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PostPosted: Sat Oct 10, '15, 7:13 pm 
I heard on the news several weeks ago that some schools were eliminating snow days on their school calendars this year. Snow days are days that the schools provide for missed days due to snow, etc. However, many schools are now using the internet to see that any school days missed because of snow can actually be school days counted by the students using the internet to check on their school studies and do other assignments, etc.

This is great except, of course, if the students have no access to the internet, etc. However, these days it is rare for kids not to have some way to get online some way, although it is possible I'm sure. At one school I saw in the news report it was mentioned that every student there had their own laptop. That is great but not going to be possible for every student at every school due to incomes, homelessness, etc. And, many Library's have computers that people can use these days, but if the weather is too bad with snow, then the Library's may be closed and not available or the weather may be too bad in some areas to reach the Library even if they are open.

However, this no snow days does seem to possibly be the way of the future to some extent. Has anyone else heard anything about any of the schools near you doing this?


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PostPosted: Sun Dec 20, '15, 9:29 pm 
As a former delinquent graduate of grammar and high school, I'm sure kids who will be absent or count on absences due to snow days, will be absent regardless.

I will have to check and see what the policy is for my nieces and nephew these days.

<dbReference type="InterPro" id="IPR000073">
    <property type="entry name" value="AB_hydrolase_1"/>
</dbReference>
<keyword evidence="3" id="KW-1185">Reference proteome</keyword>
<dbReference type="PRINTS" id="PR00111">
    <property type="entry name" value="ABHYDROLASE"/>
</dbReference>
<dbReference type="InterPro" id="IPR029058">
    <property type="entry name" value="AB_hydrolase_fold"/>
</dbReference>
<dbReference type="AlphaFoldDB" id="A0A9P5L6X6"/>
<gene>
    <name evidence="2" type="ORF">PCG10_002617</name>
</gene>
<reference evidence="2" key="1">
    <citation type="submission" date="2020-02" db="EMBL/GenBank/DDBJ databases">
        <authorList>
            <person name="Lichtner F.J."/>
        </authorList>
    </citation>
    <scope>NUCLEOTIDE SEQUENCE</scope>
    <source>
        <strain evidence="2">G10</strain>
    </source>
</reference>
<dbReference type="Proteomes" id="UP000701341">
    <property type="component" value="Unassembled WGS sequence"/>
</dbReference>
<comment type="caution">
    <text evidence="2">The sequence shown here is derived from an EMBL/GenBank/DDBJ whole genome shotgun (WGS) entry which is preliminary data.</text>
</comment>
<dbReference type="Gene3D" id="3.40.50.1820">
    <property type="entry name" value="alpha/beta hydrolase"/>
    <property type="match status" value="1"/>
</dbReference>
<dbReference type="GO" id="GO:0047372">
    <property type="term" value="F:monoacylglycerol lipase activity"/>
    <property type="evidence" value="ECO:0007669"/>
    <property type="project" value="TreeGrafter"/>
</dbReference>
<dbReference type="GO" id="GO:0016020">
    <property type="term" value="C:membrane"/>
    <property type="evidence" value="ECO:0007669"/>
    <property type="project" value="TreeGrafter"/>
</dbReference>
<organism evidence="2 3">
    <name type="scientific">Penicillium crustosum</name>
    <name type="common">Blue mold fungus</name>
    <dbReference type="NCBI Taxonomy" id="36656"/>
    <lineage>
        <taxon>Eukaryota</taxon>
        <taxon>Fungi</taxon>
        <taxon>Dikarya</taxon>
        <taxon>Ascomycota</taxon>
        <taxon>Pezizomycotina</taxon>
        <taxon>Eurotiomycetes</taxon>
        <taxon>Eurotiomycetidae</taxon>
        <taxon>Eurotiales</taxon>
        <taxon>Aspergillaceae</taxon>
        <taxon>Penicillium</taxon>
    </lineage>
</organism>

But here in Buffalo NY, its hard to imagine they would do away with 'snow days', since we have a history of massive snowfalls, that its engrained culturally now really.

Love learning, hate school.


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PostPosted: Mon Dec 21, '15, 1:51 pm 
Not heard it here, but I can't see it gaining much traction, given how New England winter can be, especially last year, and people tending to use cognitive biases like availability heuristics, again, given last year.

The thing is on paper, it seems like a cheap, easy way to get around it and good idea. But, in practice, there will inevitably be issues that predictably, would affect the poorest students most - lack of home internet connection, libraries closing when no home connection is available, and homelessness. Internet connection, let alone GOOD internet connection, is still not something people should just assume as a given. Nor should it be assumed that students will actually do what they should in the online learning world - we're struggling with that at the undergrauate and graduate levels.


Last edited by Wolf Bird on Mon Dec 21, '15, 1:51 pm, edited 3 times in total.

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